Joint public health initiative to help address ‘root causes of crime’

Police Scotland is working with Public Health Scotland to drive improvements in public health, which it believes will help to address “the root causes of crime”.

Jul 21, 2021
By Paul Jacques
Launch of the new collaboration framework at the Scottish Police College with Deputy Chief Constable Will Kerr (centre).

Deputy Chief Constable Will Kerr said many of the factors that contribute to poor health and health inequalities are the same as those which contribute to the risk of offending.

The ‘strategic collaboration’ is first joint approach of its kind in Scotland to tackle public health and wellbeing in communities across the country.

“I truly believe that an improvement in the wider public health of Scotland we can reduce the likelihood of people becoming entrenched in the criminal justice system, improving their life chances and creating safer communities, while also protecting vulnerable people at risk of falling into criminality or becoming a victim,” said Mr Kerr.

The first meeting of the joint executives took place at the Scottish Police College, Tulliallan on Tuesday (July 20).

Led by Mr Kerr and Public Health Scotland’s chief executive Angela Leitch, the meeting set out the key priorities for the collaboration, with a specific focus on mental health and wellbeing, supporting local systems, data and analysis.

The role of public health in policing was on the agenda, with inputs relating to the impact of mental health and wellbeing issues on the two organisations. The public health approaches to addressing societal issues through partnership working were also discussed.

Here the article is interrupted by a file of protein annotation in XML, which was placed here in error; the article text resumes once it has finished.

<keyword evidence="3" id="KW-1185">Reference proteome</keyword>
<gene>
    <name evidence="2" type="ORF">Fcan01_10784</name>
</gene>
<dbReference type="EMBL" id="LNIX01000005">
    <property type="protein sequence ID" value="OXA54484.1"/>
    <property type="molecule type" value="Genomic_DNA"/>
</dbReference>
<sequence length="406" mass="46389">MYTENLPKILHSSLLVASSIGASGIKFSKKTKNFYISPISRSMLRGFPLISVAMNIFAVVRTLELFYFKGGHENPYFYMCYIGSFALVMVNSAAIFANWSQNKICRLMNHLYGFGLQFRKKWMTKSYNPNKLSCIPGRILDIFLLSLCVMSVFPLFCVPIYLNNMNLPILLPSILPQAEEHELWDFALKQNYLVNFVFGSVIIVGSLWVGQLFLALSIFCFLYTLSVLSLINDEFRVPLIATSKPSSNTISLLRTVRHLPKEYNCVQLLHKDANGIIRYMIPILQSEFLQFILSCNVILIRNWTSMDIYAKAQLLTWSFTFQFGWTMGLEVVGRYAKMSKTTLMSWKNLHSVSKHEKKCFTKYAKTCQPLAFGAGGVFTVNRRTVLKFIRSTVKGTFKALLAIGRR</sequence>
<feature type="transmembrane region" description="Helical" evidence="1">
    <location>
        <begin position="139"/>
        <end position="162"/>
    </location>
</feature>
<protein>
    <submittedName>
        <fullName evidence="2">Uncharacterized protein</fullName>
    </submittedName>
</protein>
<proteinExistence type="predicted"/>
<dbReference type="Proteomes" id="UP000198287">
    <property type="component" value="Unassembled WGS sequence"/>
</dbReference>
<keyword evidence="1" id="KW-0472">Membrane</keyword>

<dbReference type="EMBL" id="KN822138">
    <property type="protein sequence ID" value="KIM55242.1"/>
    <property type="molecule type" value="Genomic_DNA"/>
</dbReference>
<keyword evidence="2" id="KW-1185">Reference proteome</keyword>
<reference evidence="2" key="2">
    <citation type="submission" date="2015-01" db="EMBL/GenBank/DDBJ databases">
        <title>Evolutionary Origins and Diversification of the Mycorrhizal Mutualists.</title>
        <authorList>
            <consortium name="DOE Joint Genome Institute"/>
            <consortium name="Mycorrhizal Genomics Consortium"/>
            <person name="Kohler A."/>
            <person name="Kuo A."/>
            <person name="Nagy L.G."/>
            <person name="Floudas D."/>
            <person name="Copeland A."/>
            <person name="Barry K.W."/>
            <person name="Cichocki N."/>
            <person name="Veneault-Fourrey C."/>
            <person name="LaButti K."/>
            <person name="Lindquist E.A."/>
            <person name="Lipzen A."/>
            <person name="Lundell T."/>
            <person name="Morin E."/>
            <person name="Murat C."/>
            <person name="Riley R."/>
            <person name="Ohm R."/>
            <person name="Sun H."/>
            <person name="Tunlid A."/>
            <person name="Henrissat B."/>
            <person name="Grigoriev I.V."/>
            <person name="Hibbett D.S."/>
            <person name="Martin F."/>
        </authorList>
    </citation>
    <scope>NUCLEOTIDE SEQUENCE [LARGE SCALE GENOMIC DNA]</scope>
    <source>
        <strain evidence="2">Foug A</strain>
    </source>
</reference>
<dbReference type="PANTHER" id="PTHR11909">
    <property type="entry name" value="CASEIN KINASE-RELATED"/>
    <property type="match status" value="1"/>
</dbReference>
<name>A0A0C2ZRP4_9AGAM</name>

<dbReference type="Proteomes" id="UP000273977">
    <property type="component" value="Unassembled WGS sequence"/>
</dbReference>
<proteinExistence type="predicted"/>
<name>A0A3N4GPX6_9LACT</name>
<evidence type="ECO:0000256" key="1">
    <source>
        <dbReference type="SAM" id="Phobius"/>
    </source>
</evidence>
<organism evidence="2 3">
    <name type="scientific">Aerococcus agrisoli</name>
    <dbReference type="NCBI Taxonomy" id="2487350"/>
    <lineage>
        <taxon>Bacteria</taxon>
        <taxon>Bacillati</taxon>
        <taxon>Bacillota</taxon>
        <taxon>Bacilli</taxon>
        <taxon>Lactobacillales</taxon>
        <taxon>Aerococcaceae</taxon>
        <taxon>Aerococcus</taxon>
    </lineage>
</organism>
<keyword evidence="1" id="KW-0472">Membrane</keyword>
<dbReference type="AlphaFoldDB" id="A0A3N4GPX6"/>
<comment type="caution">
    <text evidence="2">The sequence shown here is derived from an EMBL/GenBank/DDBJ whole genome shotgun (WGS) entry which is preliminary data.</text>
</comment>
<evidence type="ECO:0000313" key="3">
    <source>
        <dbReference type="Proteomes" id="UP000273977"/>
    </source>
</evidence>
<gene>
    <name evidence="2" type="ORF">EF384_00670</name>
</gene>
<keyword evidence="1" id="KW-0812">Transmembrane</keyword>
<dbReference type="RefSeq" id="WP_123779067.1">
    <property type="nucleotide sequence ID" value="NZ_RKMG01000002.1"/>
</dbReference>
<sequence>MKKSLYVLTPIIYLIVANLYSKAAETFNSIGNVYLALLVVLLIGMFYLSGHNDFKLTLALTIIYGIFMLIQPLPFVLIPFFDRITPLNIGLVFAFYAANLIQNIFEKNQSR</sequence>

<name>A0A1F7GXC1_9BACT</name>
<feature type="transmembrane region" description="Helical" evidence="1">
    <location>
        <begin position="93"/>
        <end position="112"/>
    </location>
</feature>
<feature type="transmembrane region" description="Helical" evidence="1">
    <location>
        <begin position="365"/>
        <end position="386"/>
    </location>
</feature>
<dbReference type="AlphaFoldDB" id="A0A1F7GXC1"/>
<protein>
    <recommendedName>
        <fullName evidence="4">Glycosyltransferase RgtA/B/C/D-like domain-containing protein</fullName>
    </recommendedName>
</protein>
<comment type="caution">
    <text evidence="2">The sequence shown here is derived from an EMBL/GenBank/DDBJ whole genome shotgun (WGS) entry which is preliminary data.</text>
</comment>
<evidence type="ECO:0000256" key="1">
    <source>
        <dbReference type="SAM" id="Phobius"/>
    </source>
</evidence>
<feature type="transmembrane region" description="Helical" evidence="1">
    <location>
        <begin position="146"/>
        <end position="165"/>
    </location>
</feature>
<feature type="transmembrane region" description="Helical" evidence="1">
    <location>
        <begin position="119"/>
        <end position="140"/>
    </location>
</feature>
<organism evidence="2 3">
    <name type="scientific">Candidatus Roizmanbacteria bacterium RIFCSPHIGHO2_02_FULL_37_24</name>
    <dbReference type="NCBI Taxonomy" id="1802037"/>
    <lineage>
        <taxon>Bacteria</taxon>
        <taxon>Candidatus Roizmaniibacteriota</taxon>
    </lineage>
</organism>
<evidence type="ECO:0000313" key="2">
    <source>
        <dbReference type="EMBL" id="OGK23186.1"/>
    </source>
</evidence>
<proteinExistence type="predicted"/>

A case study highlighted the importance of supporting local systems, drawing on experience in the Greater Glasgow area, while the importance of “collating and interrogating data” to provide an evidence base was also stressed.

The two organisations will be implementing a ‘learning exchange’ as part of the collaborative framework with an initial focus on transformation and change, learning from the creation of Police Scotland from its eight legacy forces and national resources.

Mr Kerr said: “Many of the factors which contribute to poor health and health inequalities such as housing education, work and income, are the same as those which contribute to the risk of offending, reoffending and becoming a victim of crime.

“This can include childhood trauma experiences, poor educational opportunities and achievement and low household income.

“By working together to address these inequalities, can help to address the root causes of crime, safeguard vulnerable people in our communities and reduce the chance of becoming a victim of crime.”

He added: “Strengthening and renewing the collaborations between policing and public health will contribute to building stronger foundations for our communities to thrive and help to deliver the shared outcomes of Police Scotland and Public Health Scotland.”

Ms Leitch, said: “Together with Police Scotland we are working to address the significant health challenges that Scotland faces. Our partnership framework has therefore been developed to turn our shared vision and purpose into tangible actions – actions that will make a real difference to people’s lives.

“Our existing partnership work already demonstrates the power and potential of this joint public health approach. The ongoing pilot of police officers carrying Naloxone nasal sprays to help people experiencing a suspected overdose, and our work to provide agencies in local communities with real-time data on suspected drug-related deaths and suspected suicides, are examples of how we are having a greater impact on population health and wellbeing”.

A ‘delivery group’ for the collaboration has been set up which will meet regularly to assess progress on the shared aims and outcomes for the project, while seeking to maximise its impact for both organisations.

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